Now that everything is in place…there is a need to monitor
What is monitoring? Those involved in the COSO's Monitoring Project spent many months developing several draft documents in an attempt to answer that question!

An Overview: COSO's Guidance on Monitoring Internal Controls

Based on Presentation Developed by Grant Thornton LLP.
Source: COSO

COSO’s Internal Control – Integrated Framework
Committee of Sponsoring Organizations (COSO)
American Institute of Certified Public Accountants Institute of Internal Auditors Financial Executives Institute (International) Institute of Management Accountants American Accounting Association

1992 / 1994 Two-volume set (about 360 pages)
Framework Evaluation tools

COSO Definition of Internal Control
Internal control is a process, effected by an entity’s people (board of directors, management and other personnel) designed to provide reasonable assurance regarding the achievement of objectives in

Reliability of financial reporting
Effectiveness and efficiency of operations Compliance with applicable laws and regulations

Overview of COSO's Monitoring Project
"Monitoring ensures that internal control continues to operate effectively."
–1992 COSO Framework Chapter 6

What's the problem?
not recognizing good monitoring not implementing good monitoring

Source: COSO

Based on Presentation Developed by Grant Thornton LLP.

COSO's Monitoring Project Overview
started project in January 2007 participants:
core team review team COSO board COSO taskforce SEC/PCAOB observers 7 4 6 16 2 35

Based on Presentation Developed by Grant Thornton LLP.

Three legs to the "404improvement" stool
Value to companies through improved use of monitoring Value to auditors through ability to focus COSO's on good monitoring Guidance on Monitoring controls PCAOB's AS5 Separate but consistent
(for auditors)

SEC's Guidance
(for mgmt)

Based on Presentation Developed by Grant Thornton LLP.

Example: recognizing the value of monitoring
Let's look at a simple example of the concept. Assume:
a reconciliation control is deemed important to financial reporting the supervisor of the area performs an appropriately detailed review of the reconciliation each time it is prepared
Based on Presentation Developed by Grant Thornton LLP.

Example: recognizing the value of monitoring
simple example (cont'd) the supervisor's review accomplishes two things:
tells him or her whether the control is working encourages continued effective operation of the control

Based on Presentation Developed by Grant Thornton LLP.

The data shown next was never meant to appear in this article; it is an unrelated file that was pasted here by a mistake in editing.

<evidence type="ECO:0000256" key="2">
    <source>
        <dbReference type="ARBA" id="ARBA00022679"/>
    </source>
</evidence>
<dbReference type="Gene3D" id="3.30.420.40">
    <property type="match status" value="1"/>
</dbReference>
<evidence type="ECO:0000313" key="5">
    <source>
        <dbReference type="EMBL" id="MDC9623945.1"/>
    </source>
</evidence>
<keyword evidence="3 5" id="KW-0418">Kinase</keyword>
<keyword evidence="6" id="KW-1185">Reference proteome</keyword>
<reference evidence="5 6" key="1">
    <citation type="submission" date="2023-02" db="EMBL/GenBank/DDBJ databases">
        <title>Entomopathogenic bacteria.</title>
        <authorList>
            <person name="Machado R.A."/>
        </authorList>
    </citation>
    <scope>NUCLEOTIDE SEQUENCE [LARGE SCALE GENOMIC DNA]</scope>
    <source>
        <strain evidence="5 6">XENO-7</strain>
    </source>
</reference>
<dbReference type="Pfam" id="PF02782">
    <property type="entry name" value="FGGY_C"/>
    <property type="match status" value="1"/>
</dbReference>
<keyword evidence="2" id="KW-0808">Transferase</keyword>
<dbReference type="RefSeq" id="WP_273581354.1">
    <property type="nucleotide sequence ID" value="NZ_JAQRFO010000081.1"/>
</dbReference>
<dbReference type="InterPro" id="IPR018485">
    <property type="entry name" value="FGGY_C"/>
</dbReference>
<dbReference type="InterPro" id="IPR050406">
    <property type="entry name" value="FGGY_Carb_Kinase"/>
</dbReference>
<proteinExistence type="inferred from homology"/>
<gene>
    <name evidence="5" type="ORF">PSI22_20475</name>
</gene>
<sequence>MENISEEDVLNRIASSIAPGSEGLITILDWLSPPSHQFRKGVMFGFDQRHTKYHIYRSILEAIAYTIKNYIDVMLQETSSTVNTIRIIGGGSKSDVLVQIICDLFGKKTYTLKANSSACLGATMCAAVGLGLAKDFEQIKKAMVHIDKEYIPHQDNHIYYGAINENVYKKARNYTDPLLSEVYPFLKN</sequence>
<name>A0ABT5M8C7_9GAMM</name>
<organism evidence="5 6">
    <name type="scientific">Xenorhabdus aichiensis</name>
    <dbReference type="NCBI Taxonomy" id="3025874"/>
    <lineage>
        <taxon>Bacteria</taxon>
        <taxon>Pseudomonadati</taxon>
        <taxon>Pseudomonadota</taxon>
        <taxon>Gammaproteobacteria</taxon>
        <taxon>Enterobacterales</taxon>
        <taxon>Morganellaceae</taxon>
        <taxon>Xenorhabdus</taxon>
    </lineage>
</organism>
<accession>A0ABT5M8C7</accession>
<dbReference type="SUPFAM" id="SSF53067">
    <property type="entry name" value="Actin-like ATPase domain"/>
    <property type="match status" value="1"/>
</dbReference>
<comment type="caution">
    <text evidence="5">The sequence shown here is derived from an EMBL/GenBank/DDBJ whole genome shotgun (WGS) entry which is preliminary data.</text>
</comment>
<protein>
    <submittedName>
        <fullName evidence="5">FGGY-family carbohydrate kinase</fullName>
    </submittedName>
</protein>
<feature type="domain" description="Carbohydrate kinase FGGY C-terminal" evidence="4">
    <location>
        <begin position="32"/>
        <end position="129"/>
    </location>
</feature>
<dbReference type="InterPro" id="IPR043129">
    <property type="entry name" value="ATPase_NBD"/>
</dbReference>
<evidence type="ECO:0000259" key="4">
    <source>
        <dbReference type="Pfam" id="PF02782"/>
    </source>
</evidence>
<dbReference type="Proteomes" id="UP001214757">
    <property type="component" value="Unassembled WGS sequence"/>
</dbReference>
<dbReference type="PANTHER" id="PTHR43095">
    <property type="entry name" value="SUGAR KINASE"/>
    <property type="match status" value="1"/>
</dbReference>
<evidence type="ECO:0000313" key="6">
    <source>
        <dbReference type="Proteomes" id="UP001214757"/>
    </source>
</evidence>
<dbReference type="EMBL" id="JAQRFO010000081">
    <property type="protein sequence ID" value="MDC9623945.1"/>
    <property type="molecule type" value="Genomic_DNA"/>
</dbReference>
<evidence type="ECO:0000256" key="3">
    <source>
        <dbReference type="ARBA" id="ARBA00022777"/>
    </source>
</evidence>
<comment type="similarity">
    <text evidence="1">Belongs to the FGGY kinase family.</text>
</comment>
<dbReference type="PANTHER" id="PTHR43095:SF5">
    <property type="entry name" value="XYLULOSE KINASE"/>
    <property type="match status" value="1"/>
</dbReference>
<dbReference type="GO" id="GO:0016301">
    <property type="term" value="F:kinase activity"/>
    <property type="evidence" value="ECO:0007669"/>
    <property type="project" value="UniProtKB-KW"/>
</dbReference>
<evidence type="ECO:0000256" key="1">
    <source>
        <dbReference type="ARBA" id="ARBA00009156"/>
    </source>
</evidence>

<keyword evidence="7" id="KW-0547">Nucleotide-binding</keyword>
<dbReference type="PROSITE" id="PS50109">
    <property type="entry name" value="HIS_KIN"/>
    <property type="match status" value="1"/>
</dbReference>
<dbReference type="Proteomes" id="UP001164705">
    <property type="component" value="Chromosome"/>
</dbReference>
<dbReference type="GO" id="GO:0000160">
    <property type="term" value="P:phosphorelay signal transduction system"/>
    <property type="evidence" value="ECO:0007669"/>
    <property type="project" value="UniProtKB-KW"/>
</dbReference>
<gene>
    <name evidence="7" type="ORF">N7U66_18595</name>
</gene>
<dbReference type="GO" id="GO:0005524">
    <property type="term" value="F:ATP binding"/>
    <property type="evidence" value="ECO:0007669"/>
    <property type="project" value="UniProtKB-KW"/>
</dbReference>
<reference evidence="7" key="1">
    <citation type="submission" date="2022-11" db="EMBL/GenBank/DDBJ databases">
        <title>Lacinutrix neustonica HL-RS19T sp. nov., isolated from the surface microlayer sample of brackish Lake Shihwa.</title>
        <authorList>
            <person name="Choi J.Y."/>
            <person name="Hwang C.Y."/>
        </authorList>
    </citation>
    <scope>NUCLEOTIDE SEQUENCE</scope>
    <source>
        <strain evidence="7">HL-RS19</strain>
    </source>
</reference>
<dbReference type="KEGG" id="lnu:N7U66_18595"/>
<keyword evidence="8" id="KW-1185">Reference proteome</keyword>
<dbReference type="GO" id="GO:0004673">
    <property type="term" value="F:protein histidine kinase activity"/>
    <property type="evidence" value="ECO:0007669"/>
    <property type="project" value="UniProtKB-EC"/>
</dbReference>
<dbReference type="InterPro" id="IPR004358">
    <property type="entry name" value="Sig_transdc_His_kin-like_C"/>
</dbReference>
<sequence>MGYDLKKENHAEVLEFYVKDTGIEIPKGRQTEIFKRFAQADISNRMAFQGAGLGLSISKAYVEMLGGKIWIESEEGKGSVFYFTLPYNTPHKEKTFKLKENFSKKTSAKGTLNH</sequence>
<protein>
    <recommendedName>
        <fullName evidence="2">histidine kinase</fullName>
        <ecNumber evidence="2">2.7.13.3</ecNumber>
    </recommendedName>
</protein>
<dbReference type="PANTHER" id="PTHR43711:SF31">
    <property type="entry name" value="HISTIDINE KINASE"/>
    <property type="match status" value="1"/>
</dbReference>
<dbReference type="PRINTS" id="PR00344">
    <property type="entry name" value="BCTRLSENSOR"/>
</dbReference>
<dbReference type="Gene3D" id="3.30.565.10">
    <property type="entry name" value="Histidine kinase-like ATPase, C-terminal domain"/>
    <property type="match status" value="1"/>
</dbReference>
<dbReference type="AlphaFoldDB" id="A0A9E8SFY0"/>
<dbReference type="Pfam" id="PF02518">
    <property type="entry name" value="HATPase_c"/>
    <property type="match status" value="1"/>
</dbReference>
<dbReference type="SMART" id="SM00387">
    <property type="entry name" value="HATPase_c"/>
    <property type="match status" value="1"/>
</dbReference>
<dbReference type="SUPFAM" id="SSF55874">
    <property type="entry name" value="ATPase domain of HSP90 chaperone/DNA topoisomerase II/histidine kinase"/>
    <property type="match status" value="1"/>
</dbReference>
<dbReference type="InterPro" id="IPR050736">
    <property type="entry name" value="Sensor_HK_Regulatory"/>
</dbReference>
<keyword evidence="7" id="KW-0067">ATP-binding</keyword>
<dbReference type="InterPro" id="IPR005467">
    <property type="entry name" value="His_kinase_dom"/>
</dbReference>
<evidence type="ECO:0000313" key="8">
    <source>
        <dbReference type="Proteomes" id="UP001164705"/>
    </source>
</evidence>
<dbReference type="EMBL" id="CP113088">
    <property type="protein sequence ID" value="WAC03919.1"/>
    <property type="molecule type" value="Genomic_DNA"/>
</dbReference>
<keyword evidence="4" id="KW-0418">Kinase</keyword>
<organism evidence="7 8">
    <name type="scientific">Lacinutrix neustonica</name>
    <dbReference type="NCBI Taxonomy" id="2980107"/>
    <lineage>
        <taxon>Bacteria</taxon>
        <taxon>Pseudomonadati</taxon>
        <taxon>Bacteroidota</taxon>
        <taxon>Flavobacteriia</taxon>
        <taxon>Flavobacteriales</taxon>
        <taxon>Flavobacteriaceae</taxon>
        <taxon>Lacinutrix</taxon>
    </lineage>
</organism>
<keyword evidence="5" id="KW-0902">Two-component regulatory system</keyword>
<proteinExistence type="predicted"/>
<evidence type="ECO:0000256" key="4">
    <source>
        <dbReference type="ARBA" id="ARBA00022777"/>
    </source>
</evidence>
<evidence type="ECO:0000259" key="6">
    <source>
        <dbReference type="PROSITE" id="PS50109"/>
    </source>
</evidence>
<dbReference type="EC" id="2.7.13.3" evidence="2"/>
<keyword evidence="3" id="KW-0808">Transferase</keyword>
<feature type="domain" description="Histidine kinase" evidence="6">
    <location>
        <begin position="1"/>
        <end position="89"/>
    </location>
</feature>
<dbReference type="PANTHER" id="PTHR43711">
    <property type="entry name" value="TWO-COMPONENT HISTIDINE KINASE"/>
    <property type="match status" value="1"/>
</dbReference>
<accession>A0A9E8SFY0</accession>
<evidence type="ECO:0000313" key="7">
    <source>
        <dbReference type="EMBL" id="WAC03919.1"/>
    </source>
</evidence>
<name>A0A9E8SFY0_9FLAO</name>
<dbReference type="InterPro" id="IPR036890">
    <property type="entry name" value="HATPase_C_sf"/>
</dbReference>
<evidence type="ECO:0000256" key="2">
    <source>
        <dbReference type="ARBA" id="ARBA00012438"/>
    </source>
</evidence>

Example: recognizing the value of monitoring
How do we often deal with this risk in today's 404 environment?
Management's 404 Process
4. Test the Review 2. Review Reconciliation

Auditor's 404 Audit Process
6. Test the Review

3. Test the Recon.

1. Perform Reconciliation

5. Test the Recon.

Based on Presentation Developed by Grant Thornton LLP.

Example: recognizing the value of monitoring
How might it be done better in a large organization?
Management's Monitoring Process
3. Test the Review

Auditor's 404 Audit Process
4a. Possibly Use the Work of Others or 4b. Test the Review

2. Review Reconciliation

Any further testing of the reconciliation will start with lessons learned from testing the reconciliation review

1. Perform Reconciliation

Based on Presentation Developed by Grant Thornton LLP.

Example: recognizing the value of monitoring
How might it be done better in a small organization?
Management's Monitoring Process If the reconciliation review is performed at the senior-mgmt level, no further evaluation may be necessary Auditor's 404 Audit Process
3. Test the Review

2. Review Reconciliation

1. Perform Reconciliation

Based on Presentation Developed by Grant Thornton LLP.

Again, any further testing influenced by results from testing the reconciliation review

A risk-based revenue example – which controls to monitor and how
Set Objective: Recognize revenue in the proper period Identify Risks:

(1) Revenue is recorded before delivery or title transfer. (2) Sales agents may encourage customers to purchase goods at the period-end by allowing for customers to have a right of return and future credit allowances for unsold goods.

A risk-based revenue example – which controls to monitor and how
Prioritize Risks:
an organization may prioritize the first risk as moderate, and the second risk as high.